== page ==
Out of all the mutant coupe SUVs out there, Porsche’s interpretation seems like the most well thought out so far. They’ve taken a while to get to this point, allowing competitors like the BMW X6 and Mercedes-Benz GLE Coupe run away with the market, which is exactly why the Zuffenhausen automaker had to relent - we’re imagining this to be in protest.
When it comes to what you’d expect to see in a luxury SUV given an unnecessarily sloping roofline, the new Cayenne Coupe hits all the right marks. The most redeeming attribute about this new body style is the fact that little else was changed apart from the roof, much like what done when the Panamera sprouted a wagon-like Sport Turismo variant.
As with all makeshift coupe derivatives of existing vehicles, the typically ample headroom is compromised over the standard Cayenne. But that said, it should still very comfortably at least 2 grown adults in the rear row, they probably just need to remember to bend forward to scratch their head. The rest of the cabin bear no changes over the standard Cayenne at all, even down to the material choices and accents (per trim choice).
Because the rear window now tapers much more sharply toward the belt line, Porsche have incorporated a fold-out rear wing and a fixed spoiler on the roof. Anything forward of the B-pillar, though, has not seem to have undergone any meaningful change, mimicking the standard Cayenne in every discernible way.
Past the B-pillar, however, and you’ll also notice that the rear wheel arches have been flared up slightly, perhaps to match the redesigned rear bumper and tailgate. Accordingly, a new set of rear doors had to be fitted to accommodate the altered roofline.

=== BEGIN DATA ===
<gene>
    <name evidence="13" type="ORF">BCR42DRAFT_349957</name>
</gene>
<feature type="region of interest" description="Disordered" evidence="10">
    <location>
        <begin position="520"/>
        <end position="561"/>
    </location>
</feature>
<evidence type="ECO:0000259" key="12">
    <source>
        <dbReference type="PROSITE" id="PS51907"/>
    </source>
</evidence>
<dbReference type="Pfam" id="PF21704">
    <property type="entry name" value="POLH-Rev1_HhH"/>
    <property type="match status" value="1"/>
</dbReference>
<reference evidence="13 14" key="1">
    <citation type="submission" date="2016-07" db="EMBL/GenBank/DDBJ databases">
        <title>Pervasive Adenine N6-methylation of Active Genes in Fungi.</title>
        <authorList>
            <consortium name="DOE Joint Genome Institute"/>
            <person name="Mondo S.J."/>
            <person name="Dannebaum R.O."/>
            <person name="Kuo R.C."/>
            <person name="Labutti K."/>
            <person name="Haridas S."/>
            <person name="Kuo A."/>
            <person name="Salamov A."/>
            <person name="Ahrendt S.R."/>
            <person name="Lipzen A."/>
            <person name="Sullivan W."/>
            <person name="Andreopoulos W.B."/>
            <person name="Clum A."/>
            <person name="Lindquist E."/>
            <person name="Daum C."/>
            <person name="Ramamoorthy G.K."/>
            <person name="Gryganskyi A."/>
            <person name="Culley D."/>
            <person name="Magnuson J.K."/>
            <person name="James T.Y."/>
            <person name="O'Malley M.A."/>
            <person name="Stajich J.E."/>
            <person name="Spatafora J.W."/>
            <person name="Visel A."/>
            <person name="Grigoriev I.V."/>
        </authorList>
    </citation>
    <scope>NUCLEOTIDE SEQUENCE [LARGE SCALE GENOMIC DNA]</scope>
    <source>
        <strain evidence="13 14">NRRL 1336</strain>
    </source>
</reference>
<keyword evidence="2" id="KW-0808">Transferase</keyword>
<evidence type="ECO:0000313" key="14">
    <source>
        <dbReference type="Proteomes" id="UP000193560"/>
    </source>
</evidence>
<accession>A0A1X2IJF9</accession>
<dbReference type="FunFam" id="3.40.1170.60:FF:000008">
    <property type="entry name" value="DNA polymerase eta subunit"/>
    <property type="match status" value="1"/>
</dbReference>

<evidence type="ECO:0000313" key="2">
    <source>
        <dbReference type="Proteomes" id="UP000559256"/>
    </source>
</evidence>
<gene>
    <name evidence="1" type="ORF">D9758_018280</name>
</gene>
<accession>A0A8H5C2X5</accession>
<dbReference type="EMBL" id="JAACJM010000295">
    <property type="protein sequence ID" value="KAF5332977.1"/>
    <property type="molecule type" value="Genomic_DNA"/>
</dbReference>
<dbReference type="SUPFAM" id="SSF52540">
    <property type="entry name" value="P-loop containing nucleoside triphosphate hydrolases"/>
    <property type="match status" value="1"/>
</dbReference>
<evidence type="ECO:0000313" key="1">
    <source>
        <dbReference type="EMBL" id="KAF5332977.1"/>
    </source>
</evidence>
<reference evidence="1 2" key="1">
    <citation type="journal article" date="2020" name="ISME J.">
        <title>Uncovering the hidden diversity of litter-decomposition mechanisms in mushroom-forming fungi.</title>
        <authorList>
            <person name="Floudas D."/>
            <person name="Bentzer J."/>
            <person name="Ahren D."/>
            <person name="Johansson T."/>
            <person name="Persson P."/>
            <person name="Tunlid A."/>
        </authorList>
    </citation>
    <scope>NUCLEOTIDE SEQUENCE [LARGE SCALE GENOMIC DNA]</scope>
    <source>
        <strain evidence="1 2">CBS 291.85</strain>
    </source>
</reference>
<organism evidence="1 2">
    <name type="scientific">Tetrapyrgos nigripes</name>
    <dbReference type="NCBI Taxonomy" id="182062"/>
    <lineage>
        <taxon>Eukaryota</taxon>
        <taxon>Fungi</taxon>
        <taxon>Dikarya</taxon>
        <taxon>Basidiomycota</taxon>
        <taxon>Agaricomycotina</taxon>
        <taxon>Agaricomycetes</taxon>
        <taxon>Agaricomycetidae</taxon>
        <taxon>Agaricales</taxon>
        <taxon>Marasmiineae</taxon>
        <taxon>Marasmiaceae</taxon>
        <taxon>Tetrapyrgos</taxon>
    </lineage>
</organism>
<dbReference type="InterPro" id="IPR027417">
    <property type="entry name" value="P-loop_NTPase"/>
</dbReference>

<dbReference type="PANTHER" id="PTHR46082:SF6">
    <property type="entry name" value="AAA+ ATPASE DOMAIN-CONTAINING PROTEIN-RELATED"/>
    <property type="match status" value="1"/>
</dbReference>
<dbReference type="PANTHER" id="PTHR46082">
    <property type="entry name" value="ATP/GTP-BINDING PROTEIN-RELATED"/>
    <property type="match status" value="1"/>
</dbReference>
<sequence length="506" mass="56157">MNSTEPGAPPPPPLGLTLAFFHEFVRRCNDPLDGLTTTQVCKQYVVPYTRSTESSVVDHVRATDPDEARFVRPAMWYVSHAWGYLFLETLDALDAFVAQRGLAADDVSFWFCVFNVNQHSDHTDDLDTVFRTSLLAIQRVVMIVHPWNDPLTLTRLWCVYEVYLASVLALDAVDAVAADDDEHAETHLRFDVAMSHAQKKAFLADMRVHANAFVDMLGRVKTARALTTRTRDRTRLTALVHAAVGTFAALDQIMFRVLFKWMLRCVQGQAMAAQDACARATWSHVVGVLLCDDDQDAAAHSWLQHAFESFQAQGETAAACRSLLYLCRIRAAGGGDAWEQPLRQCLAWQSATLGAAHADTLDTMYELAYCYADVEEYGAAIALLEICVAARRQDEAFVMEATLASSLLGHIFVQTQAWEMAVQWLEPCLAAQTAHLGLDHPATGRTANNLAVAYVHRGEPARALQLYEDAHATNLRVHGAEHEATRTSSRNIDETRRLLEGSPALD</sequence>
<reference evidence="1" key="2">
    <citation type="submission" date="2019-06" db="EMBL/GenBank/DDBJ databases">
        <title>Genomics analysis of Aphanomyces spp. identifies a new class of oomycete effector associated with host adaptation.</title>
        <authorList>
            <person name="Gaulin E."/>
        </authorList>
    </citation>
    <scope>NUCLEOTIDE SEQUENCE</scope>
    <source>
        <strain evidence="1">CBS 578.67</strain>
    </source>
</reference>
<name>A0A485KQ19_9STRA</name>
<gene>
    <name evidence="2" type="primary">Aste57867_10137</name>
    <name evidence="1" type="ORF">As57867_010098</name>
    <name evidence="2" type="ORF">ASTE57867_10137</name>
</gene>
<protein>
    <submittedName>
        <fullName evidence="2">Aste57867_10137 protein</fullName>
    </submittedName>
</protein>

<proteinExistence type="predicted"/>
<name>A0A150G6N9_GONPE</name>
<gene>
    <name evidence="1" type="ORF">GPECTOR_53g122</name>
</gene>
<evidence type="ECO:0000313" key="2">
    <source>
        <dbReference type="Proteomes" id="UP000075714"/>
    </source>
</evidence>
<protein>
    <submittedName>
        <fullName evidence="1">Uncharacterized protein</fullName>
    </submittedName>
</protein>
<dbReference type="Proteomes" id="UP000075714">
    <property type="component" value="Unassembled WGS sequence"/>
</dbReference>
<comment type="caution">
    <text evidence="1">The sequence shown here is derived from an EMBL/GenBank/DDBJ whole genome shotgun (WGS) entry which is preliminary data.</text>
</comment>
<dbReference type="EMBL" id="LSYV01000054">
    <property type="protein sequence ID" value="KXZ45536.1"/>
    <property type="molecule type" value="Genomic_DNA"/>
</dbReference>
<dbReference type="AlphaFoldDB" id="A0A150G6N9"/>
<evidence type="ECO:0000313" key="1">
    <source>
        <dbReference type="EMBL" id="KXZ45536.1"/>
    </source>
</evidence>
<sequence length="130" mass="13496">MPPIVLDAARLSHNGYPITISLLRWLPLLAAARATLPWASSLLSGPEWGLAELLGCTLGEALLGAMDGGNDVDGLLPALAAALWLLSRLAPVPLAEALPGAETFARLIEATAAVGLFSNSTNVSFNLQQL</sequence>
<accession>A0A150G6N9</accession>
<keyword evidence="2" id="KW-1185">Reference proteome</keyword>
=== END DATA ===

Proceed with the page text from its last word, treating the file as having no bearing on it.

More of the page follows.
As before, the new Porsche sits on the MLBevo platform, with which it shares with other high performance SUVs from the Volkswagen Group such as the equally coupe-like Audi Q8 and Lamborghini Urus. Here’s it has been lowered by 30mm over the Cayenne SUV. Now that Porsche has officially joined the party, picking between the three cousins might come down to a matter of preference.
For now, the Cayenne Coupe has been revealed in entry level guise as well as the quicker range-topping Turbo, the former receiving a 3.0-litre turbocharged V6 petrol with 246kW and 450Nm while the latter gains the 4.0-litre twin-turbocharged V8 that outputs 410kW and 770Nm. These figures, you’ll notice, line up exactly with their non-coupe counterparts as well as the aforementioned Lambo and Audi. No surprises there, either.
Both the V6 and V8 send power to all four wheels via an 8-speed automatic transmission supplied by ZF, and in the Turbo, this combination can throw the Cayenne Coupe to 100km/h in just 3.9 seconds and a top speed of 285km/h.
Before long, though, we expect to see the rest of the Cayenne range to be fleshed out with the new Coupe body style, including diesels-powered versions and plug-in hybrids. In European spec, even the base Cayenne Coupe receives a generous helping of standard equipment such as 20-inch alloys, adaptive dampers, all-round parking sensors, a panoramic glass roof, and Porsche’s Sport Chrono Package.